A great debate raged in early 18th century London: Was the lion battled by the Cavalliere Nicolini Grimaldi in the opera “Rinaldo” live, a real beast of the jungle, or was it only an actor in disguise? |
I often wonder about the lions we battle in our religious lives; are they real or imagined? There are numerous terrifying threats to our spiritual being. But still, I wonder whether we are focused on the live or imagined lions. We can point at society with its values and mores and pinpoint how it differs from our image of a spiritual existence. I don’t want my children to watch television and learn that children may speak to their parents as if they were idiots. That is a very real threat. I do not want my children and grandchildren to grow up in a world in which relationships are casual and all too often, meaningless. However, the most fearsome lions I face are all internal. My own confusion, questions, desires, and inner battles all are greater threats to my relationship with God than those lions and threats outside the walls of my home.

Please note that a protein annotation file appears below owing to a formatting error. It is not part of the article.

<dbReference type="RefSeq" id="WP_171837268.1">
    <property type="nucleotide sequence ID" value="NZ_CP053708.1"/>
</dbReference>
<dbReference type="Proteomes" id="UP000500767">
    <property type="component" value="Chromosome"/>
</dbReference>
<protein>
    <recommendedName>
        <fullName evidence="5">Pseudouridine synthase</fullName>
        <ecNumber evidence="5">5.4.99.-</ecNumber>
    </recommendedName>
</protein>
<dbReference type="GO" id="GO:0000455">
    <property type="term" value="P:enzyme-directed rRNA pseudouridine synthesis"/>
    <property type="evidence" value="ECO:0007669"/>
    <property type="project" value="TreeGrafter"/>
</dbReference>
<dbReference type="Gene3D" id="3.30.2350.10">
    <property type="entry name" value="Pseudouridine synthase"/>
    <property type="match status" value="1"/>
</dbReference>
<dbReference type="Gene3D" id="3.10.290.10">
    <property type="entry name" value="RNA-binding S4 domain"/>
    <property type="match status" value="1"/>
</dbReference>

Judaism has always focused on our internal development in order to face the lions outside on the street. Torah, Mitzvot and prayer all nurture our internal growth. They cultivate the clarity necessary to face the far more dangerous internal lions.
This week’s Haftarah, “A Mother In Israel” is the story of a woman who achieved such inner clarity that she was able to share her internal light with an entire nation and lead them to a generation of peace.
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